It is our contributing writers who make Working Equitation Today possible.  Because WE is so new in North America there is not a large pool of writers with extensive experience in the sport, yet we are fortunate to have contributors with significant expertise in competition and training that are pertinent to Working Equitation.   Working Equitation Today® will continue to offer content from horse persons who are actively riding Working Equitation and who have  experience that applies to the sport. 

We are thrilled to introduce Jody Marken

Jody has been involved with horses since childhood, both as an amateur and a professional.  She has competed in Hunter/Jumper shows, Dressage and Eventing.  She also enjoys trail riding, riding over open country with the Arapahoe Hunt, horsemanship clinics and working a cowTwo Spruce Logo

Jody owns and operates Two Spruce Farm in Berthoud, Colorado.  She teaches lessons in horsemanship and basic jumping and has helped many people safely enter the world of horses.  She offers Trail Obstacle clinics that help establish better communication and trust between riders and their horses.  Jody and other expert clinicians also offer Cow-working clinics for a positive introduction and exposure to cattle for riders and their horses.

Jody founded the Colorado Therapeutic Riding Center 35 years ago and has worn many hats there – from Director to Instructor to supporter.  Jody believes in “giving back” and has volunteered for many horse events and organizations.

Jody is also a USEF “r” judge for Hunters and Hunt Seat Equitation, and loves to judge as she feels that to be a better rider/competitor, everyone should experience the show from the judge’s perspective.  Jody is also a student of the horse – always learning.

Jody has witnessed many people who have the desire to work positively with their horses – but their lack of confidence prevents a healthy, enjoyable relationship.  Drawing from her personal and professional experience with fear, Jody wants to help people reestablish the satisfaction of working with their horses and to help people “find your stride…”.

Tarrin Warren

Tarrin Warren 2 (2)

Tarrin Warren is the owner of TNT Quarter Horses, LLC. She lives in central Texas with her husband, two boys and collection of creatures. They breed, train and show their Quarter Horses. Tarrin also trains and competes on outside horses. For over twenty years Tarrin has enjoyed giving lessons and clinics to help others reach their goals with their horses. She has competed on and trained horses for multiple disciplines including Working Equitation, racing, barrels, halter, showmanship, jumping, dressage, polocrosse, team penning, sorting, trail, pleasure, huntseat, poles, campdrafting, and more.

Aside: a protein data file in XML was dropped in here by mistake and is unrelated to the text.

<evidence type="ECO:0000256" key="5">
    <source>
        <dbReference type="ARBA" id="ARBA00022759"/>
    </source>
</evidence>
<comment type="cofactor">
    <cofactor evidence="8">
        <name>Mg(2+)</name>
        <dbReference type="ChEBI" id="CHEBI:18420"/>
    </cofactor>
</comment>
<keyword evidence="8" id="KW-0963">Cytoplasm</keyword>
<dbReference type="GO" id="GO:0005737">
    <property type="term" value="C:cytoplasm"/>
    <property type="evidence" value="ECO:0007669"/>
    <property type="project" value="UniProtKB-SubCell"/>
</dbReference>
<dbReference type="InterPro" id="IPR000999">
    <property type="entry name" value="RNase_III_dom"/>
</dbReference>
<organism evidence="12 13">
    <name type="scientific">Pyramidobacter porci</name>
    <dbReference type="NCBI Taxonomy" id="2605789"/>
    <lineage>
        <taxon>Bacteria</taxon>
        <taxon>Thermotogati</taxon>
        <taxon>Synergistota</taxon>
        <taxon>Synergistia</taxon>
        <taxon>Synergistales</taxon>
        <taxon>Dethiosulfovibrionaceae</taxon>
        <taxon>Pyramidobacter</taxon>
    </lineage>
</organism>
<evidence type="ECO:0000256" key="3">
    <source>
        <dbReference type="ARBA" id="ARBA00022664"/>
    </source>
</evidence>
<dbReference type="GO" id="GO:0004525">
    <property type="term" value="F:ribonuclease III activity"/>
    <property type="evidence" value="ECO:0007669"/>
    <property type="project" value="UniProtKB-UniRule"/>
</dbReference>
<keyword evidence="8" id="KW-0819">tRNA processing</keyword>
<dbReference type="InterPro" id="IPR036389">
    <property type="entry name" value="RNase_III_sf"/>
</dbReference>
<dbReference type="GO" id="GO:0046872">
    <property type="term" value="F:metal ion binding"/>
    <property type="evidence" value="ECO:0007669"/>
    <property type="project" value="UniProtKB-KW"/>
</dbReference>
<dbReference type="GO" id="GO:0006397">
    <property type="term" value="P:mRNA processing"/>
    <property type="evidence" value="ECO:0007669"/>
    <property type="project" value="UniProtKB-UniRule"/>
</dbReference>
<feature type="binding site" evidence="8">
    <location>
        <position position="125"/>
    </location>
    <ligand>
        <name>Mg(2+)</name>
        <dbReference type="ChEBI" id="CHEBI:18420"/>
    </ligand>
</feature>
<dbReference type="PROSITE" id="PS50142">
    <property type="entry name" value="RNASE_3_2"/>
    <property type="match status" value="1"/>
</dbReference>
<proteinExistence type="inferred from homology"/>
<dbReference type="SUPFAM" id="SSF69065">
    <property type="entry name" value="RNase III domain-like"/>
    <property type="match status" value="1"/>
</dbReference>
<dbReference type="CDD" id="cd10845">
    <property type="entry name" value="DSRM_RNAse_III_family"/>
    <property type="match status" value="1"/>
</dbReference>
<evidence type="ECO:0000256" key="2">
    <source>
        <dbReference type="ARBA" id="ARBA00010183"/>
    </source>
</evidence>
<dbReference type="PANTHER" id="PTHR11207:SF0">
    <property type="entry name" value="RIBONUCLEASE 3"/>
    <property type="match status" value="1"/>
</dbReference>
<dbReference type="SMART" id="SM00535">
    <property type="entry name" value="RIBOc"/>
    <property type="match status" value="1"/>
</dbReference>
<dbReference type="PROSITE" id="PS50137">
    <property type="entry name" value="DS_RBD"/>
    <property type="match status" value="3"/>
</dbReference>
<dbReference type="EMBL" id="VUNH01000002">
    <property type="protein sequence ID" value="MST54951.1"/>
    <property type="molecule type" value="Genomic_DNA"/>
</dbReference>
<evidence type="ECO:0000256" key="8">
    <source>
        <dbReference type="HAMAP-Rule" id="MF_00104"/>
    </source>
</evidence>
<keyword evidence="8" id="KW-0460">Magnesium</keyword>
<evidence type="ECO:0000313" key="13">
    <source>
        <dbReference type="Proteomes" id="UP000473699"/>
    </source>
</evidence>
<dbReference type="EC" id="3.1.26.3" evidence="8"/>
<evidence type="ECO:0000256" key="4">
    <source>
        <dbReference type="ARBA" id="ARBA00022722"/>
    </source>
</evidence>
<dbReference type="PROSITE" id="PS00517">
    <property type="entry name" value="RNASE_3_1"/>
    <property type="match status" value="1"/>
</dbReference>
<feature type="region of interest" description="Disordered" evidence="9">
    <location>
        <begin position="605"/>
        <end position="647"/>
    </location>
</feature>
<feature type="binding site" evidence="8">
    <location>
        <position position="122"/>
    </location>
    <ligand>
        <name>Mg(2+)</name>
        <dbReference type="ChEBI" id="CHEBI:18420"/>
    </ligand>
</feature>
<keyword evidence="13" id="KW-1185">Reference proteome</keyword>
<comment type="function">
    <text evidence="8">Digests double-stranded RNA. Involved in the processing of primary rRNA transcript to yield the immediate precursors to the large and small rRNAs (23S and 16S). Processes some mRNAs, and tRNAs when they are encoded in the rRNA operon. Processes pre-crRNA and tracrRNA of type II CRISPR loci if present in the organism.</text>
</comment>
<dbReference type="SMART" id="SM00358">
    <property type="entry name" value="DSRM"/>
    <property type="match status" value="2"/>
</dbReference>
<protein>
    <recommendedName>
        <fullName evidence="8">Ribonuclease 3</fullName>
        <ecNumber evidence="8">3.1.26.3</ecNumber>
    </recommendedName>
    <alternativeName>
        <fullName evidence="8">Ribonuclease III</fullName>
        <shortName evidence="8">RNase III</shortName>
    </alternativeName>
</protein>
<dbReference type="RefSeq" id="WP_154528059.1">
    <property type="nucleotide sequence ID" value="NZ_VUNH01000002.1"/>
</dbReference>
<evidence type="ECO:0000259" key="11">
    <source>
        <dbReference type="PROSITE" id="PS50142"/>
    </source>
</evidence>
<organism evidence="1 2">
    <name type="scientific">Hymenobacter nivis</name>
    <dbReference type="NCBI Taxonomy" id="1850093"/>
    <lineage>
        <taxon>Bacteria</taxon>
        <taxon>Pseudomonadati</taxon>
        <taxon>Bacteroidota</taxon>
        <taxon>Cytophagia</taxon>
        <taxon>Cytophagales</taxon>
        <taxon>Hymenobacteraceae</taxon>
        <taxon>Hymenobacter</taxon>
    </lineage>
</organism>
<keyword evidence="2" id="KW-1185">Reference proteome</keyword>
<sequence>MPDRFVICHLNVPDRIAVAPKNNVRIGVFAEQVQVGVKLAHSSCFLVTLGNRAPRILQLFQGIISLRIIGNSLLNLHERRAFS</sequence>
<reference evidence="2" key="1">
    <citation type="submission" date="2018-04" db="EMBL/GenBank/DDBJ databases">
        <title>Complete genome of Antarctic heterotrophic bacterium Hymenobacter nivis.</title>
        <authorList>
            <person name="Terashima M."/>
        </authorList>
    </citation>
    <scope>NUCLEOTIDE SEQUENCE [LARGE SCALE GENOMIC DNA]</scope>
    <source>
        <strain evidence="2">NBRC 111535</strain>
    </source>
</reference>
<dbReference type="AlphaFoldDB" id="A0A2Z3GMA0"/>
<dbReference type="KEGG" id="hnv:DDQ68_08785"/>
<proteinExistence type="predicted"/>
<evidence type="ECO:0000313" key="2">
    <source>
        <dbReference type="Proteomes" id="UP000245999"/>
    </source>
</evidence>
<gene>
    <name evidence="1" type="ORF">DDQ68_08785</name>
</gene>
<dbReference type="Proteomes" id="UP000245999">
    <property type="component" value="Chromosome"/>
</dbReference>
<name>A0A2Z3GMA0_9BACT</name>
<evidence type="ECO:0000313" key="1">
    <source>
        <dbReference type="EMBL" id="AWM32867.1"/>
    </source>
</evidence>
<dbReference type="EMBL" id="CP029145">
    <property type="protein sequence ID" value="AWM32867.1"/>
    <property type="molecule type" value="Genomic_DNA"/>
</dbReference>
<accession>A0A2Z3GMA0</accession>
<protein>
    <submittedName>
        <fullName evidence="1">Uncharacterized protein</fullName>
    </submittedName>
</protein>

For the last three years Tarrin’s focus has been on Working Equitation and has earned multiple championships, reserve championships, top five and ten finishes at the national, regional and local level all on horses she has raised and trained or trained and competed on for clients. Her students and horses she has trained have also earned championships and top five and ten finishes at national, regional and local levels.  In September 2014, Tarrin earned her judging certification with WEIAUSA. She had the privilege of shadow judging with WAWE president Joao Ralao Duarte in Las Vegas. Tarrin will be spending a week in intensive training with Nuno Matos in the beginning of March 2015. Tarrin is available for lessons, training and clinics. You can contact her at:  or visit her FaceBook page – TNT Quarter Horses, LLC and her website TNT Farms Quarter Horses

Amy Star

Amy Star Bio photoAmy Star grew up in Tucson Arizona, riding her horses through the beautiful sonoran desert.  Amy is a graduate of Colorado State University where she earned a B.S. in Equine Science and a M.S. in Agriculture.  She was an Extension Agent for Colorado State University in Adams County for 14 years and in New Mexico State University for 2 years, where her specialty was horse related educational programming.  Currently Amy is a licensed Realtor, and lives in Tucson, Arizona with her two children.

Amys’  horse farm is called “Coudelaria Estelar”, which is Portuguese for “Stellar Horse Stables”, and she has been breeding and training Andalusian and Lusitano horses since 1996.  Amy rides her horses in parades, exhibitions, shows, ranch work and Working Equitation clinics and competitions.  Amy’s horses have won numerous national championship titles in many disciplines.

Amy is a life-long student of horse, having ridden western most of her life and branching out to explore classical training, liberty work and Californio bridle horsemanship, she considers herself a fairly well rounded horseman.  Since 2008, Amy has been very focused on Working Equitation, winning several national events as well as offering clinics and being a founding member of the United States Federation of Working Equitation.  You can contact Amy at  for clinics and see her fine horses at